San Jose Instant Runoff Voting Charter Amendment
Instant-runoff voting (IRV) lets voters rank their first, second and third choices among a field of candidates. If no candidate receives more than half of the first-choice votes, the second and, if necessary, third choice votes are applied immediately until one candidate has won a majority. This technique for holding elections would allow the city to avoid the cost of sponsoring a second runoff election.
The New America Foundation, along with Common Cause held a forum in San Jose in June 2009 where Sam Liccardo, a member of the San Jose City Council, spoke in favor of moving to an IRV system. Liccardo said, "The question is how we get there."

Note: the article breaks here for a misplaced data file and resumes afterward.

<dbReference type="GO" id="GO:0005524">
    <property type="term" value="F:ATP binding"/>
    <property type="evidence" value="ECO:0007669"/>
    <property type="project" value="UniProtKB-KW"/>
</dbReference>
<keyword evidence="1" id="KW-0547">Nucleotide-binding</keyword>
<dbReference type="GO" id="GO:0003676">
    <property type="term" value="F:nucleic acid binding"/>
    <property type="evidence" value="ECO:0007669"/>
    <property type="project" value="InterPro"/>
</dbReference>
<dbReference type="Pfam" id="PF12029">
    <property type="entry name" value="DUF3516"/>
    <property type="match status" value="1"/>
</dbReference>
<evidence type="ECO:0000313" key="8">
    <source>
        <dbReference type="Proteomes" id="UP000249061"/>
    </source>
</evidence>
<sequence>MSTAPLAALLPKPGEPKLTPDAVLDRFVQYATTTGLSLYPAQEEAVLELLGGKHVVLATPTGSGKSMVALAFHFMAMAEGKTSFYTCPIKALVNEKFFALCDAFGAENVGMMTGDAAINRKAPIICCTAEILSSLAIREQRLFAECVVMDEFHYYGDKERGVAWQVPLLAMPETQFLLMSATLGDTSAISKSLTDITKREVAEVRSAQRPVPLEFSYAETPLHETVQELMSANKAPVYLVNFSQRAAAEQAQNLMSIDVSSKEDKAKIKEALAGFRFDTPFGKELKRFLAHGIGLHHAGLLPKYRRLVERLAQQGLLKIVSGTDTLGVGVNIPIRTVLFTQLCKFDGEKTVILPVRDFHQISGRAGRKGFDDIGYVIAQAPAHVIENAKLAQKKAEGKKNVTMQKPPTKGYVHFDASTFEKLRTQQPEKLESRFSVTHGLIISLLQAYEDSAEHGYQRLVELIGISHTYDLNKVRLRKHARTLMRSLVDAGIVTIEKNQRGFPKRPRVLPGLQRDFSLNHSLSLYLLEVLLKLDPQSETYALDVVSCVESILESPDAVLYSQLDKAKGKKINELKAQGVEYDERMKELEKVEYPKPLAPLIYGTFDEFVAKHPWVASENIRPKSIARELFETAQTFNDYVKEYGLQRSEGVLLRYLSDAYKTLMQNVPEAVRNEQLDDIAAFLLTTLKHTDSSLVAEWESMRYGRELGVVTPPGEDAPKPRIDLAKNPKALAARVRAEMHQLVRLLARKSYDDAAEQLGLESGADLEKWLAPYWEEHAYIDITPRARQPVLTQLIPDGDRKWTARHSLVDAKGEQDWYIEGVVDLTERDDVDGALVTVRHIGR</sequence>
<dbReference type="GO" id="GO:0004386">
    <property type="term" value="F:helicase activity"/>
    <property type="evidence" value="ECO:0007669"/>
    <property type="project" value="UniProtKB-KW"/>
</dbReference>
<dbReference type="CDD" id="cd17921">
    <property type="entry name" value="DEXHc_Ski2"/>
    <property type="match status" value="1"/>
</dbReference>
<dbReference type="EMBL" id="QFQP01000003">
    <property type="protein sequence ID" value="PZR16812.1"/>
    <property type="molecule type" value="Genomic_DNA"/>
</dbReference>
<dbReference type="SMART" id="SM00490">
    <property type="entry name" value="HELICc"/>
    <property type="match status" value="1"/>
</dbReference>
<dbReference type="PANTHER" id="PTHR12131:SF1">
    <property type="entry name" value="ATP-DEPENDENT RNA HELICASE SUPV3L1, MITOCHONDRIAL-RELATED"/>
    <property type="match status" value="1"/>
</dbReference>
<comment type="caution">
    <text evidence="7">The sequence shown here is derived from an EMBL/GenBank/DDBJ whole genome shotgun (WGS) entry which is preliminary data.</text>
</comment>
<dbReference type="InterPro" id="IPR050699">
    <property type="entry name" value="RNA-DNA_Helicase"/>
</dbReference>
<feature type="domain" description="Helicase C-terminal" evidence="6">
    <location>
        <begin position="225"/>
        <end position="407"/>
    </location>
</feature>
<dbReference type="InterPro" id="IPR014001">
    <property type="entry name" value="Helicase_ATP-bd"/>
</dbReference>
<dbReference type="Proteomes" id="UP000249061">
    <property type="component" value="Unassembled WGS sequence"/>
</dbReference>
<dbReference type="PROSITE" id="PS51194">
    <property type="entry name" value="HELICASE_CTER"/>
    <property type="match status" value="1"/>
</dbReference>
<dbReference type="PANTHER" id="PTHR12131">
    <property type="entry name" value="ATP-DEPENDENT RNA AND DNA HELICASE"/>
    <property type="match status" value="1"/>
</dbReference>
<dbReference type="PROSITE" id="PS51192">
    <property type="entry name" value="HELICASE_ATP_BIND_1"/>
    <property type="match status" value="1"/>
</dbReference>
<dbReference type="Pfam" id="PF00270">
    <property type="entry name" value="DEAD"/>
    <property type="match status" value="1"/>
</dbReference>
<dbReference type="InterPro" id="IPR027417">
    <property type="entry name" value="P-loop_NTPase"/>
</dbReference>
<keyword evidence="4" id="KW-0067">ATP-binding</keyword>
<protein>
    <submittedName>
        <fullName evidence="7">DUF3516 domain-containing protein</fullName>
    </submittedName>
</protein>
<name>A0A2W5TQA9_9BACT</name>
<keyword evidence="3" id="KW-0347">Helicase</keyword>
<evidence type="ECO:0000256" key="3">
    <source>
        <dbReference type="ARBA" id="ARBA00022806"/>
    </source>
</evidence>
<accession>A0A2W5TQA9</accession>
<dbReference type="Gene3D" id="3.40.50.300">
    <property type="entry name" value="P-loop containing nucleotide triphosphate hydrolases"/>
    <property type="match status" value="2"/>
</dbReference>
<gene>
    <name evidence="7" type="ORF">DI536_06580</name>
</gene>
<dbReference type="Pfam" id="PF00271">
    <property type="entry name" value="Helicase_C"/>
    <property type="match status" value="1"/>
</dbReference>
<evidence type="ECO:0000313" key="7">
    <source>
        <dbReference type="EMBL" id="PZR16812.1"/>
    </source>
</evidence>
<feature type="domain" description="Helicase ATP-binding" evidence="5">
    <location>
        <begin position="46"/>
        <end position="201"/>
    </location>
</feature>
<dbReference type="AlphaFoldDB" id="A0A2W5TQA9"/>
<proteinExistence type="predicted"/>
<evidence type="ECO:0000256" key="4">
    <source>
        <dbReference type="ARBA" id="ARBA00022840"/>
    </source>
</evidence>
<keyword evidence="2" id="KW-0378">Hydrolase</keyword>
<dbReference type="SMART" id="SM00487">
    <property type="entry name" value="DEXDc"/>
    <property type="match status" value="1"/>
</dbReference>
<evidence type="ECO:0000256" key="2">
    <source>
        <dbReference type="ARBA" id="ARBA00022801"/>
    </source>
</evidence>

Benefits of IRV
Those who support IRV in San Jose mention these arguments in its favor:
- It costs San Jose less. Each election in San Jose costs between $250,000-$500,000.
- It is less expensive for candidates, since they only need to wage one campaign, rather than a primary election campaign followed by a general election campaign.
- Voters who prefer shorter campaigns may prefer IRV.
Concerns about IRV
- Administering an IRV election is more complicated and is "a hassle for elections officials."
- Shorter election cycles "provide less business for campaign consultants."
- Some believe that IRV helps fringe or marginal candidates win surprise victories.
- The runoff campaigns that IRV seeks to avoid allow voters to gain a more extensive look at the top two candidates.